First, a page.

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  1. #31
    Ultimate Member Lee Stone's Avatar
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    Be glad that with Marvel, at least it was a team that they did this with. It gives at least some variation.

    When DC did it in 1989, it was Batman and they shoved the Titans, Legion and the JLA in the corner.
    As DC still hasn't changed much in how Batman is the center of their universe, I expect Marvel's Avengers priority to continue for at least another ten to twenty years.
    "There's magic in the sound of analog audio." - CNET.

  2. #32
    Benefactor / Malefactor H-E-D's Avatar
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    If we take this to mean that DC's equivalent to the X-Men, then the X-Men have definitely fared better than their counterparts.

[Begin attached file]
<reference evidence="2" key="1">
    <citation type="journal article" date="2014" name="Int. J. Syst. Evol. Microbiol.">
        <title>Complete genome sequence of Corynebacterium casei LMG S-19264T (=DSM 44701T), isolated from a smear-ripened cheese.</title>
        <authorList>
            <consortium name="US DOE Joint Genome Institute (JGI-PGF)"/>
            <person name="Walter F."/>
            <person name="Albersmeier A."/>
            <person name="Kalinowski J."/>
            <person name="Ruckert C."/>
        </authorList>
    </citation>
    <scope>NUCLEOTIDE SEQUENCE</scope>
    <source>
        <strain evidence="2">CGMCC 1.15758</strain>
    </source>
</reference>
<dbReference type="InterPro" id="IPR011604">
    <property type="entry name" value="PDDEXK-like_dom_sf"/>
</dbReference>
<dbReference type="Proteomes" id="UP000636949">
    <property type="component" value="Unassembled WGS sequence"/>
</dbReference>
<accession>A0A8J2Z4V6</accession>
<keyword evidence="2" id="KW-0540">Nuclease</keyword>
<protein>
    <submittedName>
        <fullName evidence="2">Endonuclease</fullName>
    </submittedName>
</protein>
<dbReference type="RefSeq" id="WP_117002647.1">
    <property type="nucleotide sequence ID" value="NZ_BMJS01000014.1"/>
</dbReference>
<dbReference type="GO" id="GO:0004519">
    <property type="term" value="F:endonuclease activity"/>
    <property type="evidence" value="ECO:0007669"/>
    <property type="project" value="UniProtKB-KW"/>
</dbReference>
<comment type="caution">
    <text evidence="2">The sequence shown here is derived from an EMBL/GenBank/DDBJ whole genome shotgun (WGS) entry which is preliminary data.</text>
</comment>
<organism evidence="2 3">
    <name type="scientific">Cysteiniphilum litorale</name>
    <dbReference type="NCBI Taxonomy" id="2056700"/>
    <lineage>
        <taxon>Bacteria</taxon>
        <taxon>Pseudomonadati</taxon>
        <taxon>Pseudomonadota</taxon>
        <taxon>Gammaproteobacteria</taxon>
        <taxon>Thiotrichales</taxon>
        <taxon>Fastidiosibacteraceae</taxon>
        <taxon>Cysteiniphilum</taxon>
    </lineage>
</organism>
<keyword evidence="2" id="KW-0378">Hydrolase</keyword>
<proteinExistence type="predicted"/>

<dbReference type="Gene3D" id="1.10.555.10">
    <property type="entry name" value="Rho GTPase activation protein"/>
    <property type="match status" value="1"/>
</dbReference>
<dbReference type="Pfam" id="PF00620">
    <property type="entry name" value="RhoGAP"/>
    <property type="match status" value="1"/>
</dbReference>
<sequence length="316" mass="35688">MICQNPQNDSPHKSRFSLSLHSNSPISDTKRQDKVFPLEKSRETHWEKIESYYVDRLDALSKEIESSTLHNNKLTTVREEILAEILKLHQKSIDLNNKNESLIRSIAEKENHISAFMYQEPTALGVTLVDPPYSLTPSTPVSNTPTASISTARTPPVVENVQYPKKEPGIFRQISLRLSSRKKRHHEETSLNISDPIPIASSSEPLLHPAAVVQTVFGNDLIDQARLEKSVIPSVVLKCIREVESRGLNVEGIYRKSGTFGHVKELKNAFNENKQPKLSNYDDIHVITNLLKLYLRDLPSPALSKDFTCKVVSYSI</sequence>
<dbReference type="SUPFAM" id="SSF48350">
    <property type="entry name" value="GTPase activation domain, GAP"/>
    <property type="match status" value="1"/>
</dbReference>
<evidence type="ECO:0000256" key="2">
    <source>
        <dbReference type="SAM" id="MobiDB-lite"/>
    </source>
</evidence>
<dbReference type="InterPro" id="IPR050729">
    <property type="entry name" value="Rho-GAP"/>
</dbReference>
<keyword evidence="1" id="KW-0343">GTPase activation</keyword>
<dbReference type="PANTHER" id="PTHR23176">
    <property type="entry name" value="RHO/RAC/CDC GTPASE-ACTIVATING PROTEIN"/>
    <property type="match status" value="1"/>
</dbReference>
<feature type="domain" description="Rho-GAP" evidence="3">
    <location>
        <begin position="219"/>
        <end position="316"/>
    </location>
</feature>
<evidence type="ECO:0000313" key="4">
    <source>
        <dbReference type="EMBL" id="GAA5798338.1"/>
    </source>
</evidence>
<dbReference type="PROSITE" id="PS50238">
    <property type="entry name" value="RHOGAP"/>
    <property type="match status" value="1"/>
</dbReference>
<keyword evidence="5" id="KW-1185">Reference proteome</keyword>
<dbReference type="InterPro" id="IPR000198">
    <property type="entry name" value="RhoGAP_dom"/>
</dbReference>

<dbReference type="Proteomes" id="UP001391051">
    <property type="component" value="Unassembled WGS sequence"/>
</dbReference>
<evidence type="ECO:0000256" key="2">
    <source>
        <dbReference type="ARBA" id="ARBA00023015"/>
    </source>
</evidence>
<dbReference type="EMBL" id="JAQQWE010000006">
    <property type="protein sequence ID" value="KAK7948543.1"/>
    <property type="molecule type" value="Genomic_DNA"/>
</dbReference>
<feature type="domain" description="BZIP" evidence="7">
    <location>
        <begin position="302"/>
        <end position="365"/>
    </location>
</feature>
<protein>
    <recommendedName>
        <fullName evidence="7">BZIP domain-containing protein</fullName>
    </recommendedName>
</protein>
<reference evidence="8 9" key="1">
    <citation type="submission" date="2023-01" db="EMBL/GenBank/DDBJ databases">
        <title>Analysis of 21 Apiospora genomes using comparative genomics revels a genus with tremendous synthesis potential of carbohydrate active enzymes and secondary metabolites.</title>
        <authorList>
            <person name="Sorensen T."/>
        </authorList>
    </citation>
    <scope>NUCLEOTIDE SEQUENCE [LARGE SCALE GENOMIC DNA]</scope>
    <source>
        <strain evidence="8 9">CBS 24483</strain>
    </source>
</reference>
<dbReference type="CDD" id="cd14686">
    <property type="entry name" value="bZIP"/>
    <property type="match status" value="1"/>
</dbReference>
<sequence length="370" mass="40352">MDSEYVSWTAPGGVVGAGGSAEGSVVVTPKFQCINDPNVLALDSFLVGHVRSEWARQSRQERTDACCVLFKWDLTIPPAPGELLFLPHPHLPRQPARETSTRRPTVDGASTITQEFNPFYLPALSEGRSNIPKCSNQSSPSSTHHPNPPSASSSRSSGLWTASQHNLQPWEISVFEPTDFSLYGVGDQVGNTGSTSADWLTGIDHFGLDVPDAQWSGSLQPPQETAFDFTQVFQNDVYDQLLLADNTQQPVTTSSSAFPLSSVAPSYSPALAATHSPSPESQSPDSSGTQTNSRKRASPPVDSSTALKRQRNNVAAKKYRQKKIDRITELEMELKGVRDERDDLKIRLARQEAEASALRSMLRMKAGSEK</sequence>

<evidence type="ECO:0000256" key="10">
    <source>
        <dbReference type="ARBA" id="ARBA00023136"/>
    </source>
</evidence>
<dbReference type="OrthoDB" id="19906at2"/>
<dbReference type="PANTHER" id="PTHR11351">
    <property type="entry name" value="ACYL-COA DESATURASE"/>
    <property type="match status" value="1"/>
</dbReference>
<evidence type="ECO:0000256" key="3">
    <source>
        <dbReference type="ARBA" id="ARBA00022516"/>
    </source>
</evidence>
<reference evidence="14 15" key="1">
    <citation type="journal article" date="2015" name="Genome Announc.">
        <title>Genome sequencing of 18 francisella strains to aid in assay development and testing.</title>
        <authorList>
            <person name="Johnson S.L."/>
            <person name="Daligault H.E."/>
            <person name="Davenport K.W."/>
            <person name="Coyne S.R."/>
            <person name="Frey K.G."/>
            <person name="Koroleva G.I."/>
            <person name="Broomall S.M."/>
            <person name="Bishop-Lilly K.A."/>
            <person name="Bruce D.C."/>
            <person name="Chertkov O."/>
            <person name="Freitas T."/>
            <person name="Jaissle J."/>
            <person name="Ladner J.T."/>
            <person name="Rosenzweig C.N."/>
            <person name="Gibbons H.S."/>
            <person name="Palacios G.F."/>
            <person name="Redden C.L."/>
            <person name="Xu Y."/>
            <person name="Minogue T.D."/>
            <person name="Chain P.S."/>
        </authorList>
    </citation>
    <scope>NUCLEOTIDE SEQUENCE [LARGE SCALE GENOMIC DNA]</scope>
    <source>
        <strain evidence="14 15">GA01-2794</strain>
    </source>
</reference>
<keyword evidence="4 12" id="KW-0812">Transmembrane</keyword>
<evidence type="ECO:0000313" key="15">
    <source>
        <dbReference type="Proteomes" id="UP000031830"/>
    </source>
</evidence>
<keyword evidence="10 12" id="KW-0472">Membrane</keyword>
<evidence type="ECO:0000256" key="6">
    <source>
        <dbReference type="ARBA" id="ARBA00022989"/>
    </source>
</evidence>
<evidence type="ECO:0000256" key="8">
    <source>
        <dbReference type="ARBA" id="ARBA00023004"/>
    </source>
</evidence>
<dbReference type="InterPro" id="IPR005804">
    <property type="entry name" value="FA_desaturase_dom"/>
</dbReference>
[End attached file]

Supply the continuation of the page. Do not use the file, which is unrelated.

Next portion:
3. #33
    Mighty Member Electricmastro's Avatar
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    Quote Originally Posted by Revolutionary_Jack View Post
    Look at Avengers greatest stories and it's usually about them making a mess of things, fixing their messes or fighting each other.
    As if interesting Marvel heroes have never been flawed. :P

  4. #34
    Ultimate Member Lee Stone's Avatar
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    Quote Originally Posted by Revolutionary_Jack View Post
    The Avengers were at their best in the Roger Stern era where it was a dumping ground for B-C-D listers by and large, with the exception of Cap (who was certainly an A-lister by a thin margin).
    I think during the '80s, the only characters that were required to be in the Avengers were Cap, Iron Man, Thor and Wasp. The writers were free to fill the other two slots with characters they wanted to write about during their run, providing they were available.